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When you create a TThread descendant using the tool palette in your BDS, you can provide a name for the thread. Here's the auto-generated code. You just call the SetName() function in the Execute method and the thread calling this method is given a name in a kind of weird way...

  TThreadNameInfo = record
    FType: LongWord;     // must be 0x1000
    FName: PChar;        // pointer to name (in user address space)
    FThreadID: LongWord; // thread ID (-1 indicates caller thread)
    FFlags: LongWord;    // reserved for future use, must be zero

{ TTestThread }

procedure TTestThread.SetName;
  ThreadNameInfo: TThreadNameInfo;
  ThreadNameInfo.FType := $1000;
  ThreadNameInfo.FName := 'ThreadName';
  ThreadNameInfo.FThreadID := $FFFFFFFF;
  ThreadNameInfo.FFlags := 0;

    RaiseException( $406D1388, 0, sizeof(ThreadNameInfo) div sizeof(LongWord), @ThreadNameInfo );

I find it really useful during debugging for you can see not only TIDs, but also thread names assigned that way. You know which thread is which thanks to that.

Please tell me, however, if the name assigned can be accessed in any way. Can it be read based on a thread's handle? Or can it be read even from 'outside' the process by another process? You know, there are applications which list your processes and the threads working in them. Will this name be accessible to apps like that?


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For anyone searching for how to set the thread name WHILE in the debugger, this docwiki topic should help: Manually:… In code:… – Warren P Jan 6 at 14:33
up vote 9 down vote accepted

Actually, thread names are just used for debugging purposes and nothing else, really. In your code, you could just identify threads by using the ThreadID. And if you want to keep a name with those thread ID's, keep a separate (dictionary) list which maps each thread ID to whatever name you like.
The hack that you see does a nasty trick. The exception that is raised is captured by the debugger, which just handles it as a special exception and will just continue execution. The exception flag just tells the system to continue after the exception is raised, since the code will handle it. The empty except-clause is handling the exception within your code. It's just a dirty trick to communicate with the debugger, which will zee the exception and remember the name you've just passed to it...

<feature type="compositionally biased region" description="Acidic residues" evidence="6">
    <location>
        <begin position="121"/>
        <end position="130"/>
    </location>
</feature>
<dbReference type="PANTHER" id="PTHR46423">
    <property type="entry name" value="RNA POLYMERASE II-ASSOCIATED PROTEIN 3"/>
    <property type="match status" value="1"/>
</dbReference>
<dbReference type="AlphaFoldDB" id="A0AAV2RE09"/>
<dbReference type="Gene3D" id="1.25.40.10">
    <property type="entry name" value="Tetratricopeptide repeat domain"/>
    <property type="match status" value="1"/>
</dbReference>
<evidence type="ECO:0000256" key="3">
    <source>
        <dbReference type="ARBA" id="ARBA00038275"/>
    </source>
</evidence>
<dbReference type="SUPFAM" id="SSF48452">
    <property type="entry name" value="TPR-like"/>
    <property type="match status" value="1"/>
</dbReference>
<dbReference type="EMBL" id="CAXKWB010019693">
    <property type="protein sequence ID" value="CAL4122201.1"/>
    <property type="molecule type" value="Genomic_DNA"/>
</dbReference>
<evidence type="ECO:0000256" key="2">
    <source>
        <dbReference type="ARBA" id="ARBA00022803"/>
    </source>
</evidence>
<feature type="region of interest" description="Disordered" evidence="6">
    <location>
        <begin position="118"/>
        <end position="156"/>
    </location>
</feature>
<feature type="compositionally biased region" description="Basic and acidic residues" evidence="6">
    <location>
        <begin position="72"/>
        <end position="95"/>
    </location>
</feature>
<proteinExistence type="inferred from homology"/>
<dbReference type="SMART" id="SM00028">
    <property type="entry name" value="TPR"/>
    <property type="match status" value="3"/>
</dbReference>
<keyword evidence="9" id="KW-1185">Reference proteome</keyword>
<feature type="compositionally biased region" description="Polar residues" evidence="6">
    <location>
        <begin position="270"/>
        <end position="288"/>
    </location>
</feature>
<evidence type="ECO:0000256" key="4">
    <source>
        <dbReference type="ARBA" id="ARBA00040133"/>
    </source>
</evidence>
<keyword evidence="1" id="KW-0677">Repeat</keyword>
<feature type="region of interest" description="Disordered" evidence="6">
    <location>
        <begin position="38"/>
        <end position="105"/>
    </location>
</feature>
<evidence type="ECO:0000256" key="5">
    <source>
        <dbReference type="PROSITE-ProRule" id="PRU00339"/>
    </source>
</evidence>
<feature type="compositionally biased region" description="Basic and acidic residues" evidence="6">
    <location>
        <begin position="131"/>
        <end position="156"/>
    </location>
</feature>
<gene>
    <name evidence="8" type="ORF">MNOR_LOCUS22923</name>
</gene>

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Thanks for a clear explanation. So is there another way to assign a name to a thread so I can see it from outside? I guess there is not, but I just want to make sure :). Thanks – Mariusz Schimke Oct 5 '10 at 14:18
Actually, threads are nameless. But to assign a name to them, use a dynamic array with two values per element: one for ID, one for the name. In .NET, there's a dictionary class. In Delphi, you'd have to write something similar yourself. – Wim ten Brink Oct 5 '10 at 14:24
Then again, that 'dictionary' you'd write should then be callable somehow from outside. It's not an easy task, although it is technically possible. Question is, it is a feature valuable enough to include in your code? – Wim ten Brink Oct 5 '10 at 14:26
OK, thanks. I think I know how to do that, but it is not as important for me. I just wanted to know if naming thread is possible. Thanks for your help! – Mariusz Schimke Oct 5 '10 at 14:30

It's entirely a debugging feature. In fact, the thread object doesn't even keep track of its own name. It sends it directly to the debugger, but doesn't store a copy of the name for itself. It's not accessible from within your own program or from anywhere else, except the debugger.

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